Still, he was alive. And grateful for the preparations he had made for the slim possibility of his own survival. It was one time he’d listened to Albus’ advice and not regretted it, later.
She, on the other hand, had not been under the old man’s Machiavellian thumb all those years. She had felt no compunction to follow his direction without inserting her own formidable intellect and personal integrity. She also ignored the natterings of her colleagues, preferring the peace of her book-filled office to opaque social niceties, gossip, and speculation.
It was something else for which he was deeply grateful.
Severus stopped and smiled, despite himself. His tiny cottage was well-hidden three-quarters of the year, but in winter the cheery visage—golden glow spilling from the windows, smoke merrily dancing from the chimney, and the sight of fresh snow on the thatch—could be clearly seen through the bare trees.
He continued through the snow, pausing to stomp the snow off his boots as he reached the door—a door that opened at the sound of his arrival.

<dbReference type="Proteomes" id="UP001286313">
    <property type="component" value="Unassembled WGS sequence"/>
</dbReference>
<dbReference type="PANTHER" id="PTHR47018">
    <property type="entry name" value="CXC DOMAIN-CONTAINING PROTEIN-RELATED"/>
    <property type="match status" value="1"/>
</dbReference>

“You requested a tree, my sweet,” he said and smiled again. Smiling was becoming a habit, he’d noticed.
“It’s beautiful, Severus!”
He found himself with an armful of appreciative woman, warm and smelling of ginger and cinnamon. Even though—or, perhaps, because—he knew his prodigious nose was cold, he buried his face in her neck. When she squealed and tried to pull away he held her closer, breathing deeply of the scent of gingerbread and her.
“Happy Christmas, Aurora.”
She blinked away the happy tears threatening to overflow their banks. “It is, love… because you’re alive and we’re together. Free. Finally.” She brushed the snowflakes from his hair before stepping back to pull him into their home. “I’ve mulled some wine—come in and get warm. We have all evening to decorate the tree.”
“All the time in the world,” he agreed as he stepped inside and closed the door behind him.